On a scale of 1 to 5, with 5 being definitely and 1 definitely not, how would you feel if 90% of your customers gave you a 4 or 5 on friendly service, and most of the remaining graded you a 2 or 3? Really good?
When I asked one retail executive, he didn’t hesitate with a reply. “What percent of those 4s and 5s are 5s? I’d want at least 90% to be 5, and I could sleep at night if the other 10% was a 4.” Three and less, he said, is unacceptable. The power of mystery shopping lies in the secrets, untold stories and subtleties.
For 13 years, we have partnered with Intouch Insight (formerly Service Intelligence) on trying to make the c-store channel better.
CSP Editor-in-Chief Abbie Westra is dedicating her column (on p. 12) to this year’s winner, Rutter’s, which smashed all previous records with an impressive 99%. But all 11 of our participating chains have great reason to celebrate. The cumulative score also set a new record, reflecting our industry’s drive toward being better, from smart technology to smart store associates, and building an environment that eff uses hospitality.
This year’s study is somewhat different than those of our earlier days. In a sense, there are two mystery shops.
We conducted an open audit, in which Intouch’s mystery shoppers provided a permission form signed by the retailers’ senior leaders to each store manager. The permission opens the door to let the shoppers test the heating and cooling equipment, to openly inspect date codes, gauge the fountain and coffee areas, and conduct a comprehensive inspection of store cleanliness, such as the fill-up at the pump and the flush of the restroom toilet.
Then there’s a covert shop. Some of these results are in the magazine, with more in our special digital package (cspdailynews.com/ms17), in which we delved into the customer experience, everything from transaction speed to cashier friendliness.
What our mystery shop shows beyond the numbers are the many roads to success.
Some chains keep the lines moving and will open a third register during peak hours. Historically, companies such as QuikTrip and Kum & Go have stood out among the absolute best. And to no surprise, approximately 80% of the shoppers at QT and Kum & Go waited in line no more than 30 seconds.
Guess what else we found? Speed is literal but also mental. At one chain, for instance, customers often waited 1 or 2 minutes in line. When it came to speed, this chain was not among the leaders.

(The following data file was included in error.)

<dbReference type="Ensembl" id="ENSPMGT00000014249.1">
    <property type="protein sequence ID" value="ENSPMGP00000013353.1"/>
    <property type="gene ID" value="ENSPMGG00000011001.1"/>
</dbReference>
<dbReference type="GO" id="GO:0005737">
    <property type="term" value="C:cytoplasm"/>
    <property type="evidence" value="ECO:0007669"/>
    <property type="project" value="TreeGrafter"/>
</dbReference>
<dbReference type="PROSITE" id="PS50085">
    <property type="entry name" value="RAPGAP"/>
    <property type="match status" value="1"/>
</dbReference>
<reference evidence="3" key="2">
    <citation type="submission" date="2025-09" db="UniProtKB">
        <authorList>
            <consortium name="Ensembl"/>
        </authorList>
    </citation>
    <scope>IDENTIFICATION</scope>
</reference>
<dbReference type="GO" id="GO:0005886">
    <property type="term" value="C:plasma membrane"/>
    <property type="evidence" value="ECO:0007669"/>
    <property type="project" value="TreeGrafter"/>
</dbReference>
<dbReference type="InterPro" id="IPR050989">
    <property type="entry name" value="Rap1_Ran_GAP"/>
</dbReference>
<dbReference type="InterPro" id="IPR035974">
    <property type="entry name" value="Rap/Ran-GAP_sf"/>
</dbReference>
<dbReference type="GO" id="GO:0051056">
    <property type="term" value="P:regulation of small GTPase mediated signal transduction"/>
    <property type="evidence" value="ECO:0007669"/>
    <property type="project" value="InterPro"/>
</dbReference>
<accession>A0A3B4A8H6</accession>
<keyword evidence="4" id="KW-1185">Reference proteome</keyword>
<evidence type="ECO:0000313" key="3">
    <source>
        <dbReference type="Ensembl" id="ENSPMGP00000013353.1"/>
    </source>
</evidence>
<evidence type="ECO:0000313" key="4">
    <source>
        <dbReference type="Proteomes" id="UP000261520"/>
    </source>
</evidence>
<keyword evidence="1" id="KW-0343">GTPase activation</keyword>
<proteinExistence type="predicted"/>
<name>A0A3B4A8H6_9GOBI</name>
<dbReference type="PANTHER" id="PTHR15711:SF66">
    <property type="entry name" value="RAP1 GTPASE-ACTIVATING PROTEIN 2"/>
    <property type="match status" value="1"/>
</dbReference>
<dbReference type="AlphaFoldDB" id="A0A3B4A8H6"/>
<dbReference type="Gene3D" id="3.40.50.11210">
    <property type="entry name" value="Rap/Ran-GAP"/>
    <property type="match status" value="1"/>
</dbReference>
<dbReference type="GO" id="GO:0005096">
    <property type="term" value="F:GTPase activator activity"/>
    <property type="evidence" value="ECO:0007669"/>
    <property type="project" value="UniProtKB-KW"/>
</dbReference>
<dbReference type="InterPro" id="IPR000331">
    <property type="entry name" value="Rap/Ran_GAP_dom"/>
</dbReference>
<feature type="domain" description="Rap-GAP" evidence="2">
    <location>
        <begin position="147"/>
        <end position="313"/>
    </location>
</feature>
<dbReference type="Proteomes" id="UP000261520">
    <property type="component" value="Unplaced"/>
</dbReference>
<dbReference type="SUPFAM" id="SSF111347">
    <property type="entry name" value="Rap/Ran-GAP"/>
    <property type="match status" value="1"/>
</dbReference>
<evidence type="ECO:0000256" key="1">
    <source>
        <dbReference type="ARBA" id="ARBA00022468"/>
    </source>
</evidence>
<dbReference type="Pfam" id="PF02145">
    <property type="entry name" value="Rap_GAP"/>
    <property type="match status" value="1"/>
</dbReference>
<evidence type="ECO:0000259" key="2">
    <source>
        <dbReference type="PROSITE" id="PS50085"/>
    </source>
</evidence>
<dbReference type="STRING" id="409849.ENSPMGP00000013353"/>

Yet, when asked if the wait was acceptable, an astounding 97% gave the chain a 4 or 5. Huh?
“It makes sense,” an exec at the chain told me. “Our focus is to make each customer welcome and to be valued. So we encourage our store associates at checkout to engage them, to ask how their day is going and did they find everything all right. When you’re in line and you see that, you’re not thinking about time in terms of seconds, you’re thinking about your experience in the store.”
Then there are the fundamentals. A couple of years ago, we had a huge surprise in our mystery shop. Cenex Zip Trip, based in Spokane, Wash., finished in the top five. In truth, the stores are not all that remarkable. My late friend Ian Johnstone guided those stores, and I remember what he told me: “I know we’re not the biggest store, and we’re certainly not the fanciest. But we take the basics very seriously. Are the floors mopped, the bathrooms cleaned? Are the promotions positioned correctly, is the coffee fresh, is the roller grill working, is our fountain fully stocked?”
This year’s mystery shop features a few chains that remind me of Cenex Zip Trip.
One is Tom Robinson’s Rotten Robbie stores in the Bay Area of California.
Confronting exorbitant real-estate costs and California taxes, Rotten Robbie stores are compact, not spacious. Their offerings are solid but lack the proprietary buzz of a Wawa or RaceTrac. And yet they finished in the top five because they execute the basics so well.
One of our industry’s best, Tom gives tremendously to our trade associations and represents the personal and intellectual generosity that exemplifies our convenience channel. As we visited one of his stores a few years ago, he mused, “This is not exactly a QuikTrip.” I smiled and agreed. Then he said, “But this is a very good neighborhood store. It’s where the locals come for gas, for a grab-and-go, and where you can feel comfortable going to the restroom and know it’s always clean and stocked.”
That may not sound sexy, but for Rotten Robbie and countless others, it is a winning formula that shows up in mystery-shop scores—and retailers’ bottom lines. Congratulations to all of our mystery-shop participants.
Mitch Morrison is vice president and director of Winsight’s Retail Executive Platform. Reach him at firstname.lastname@example.org.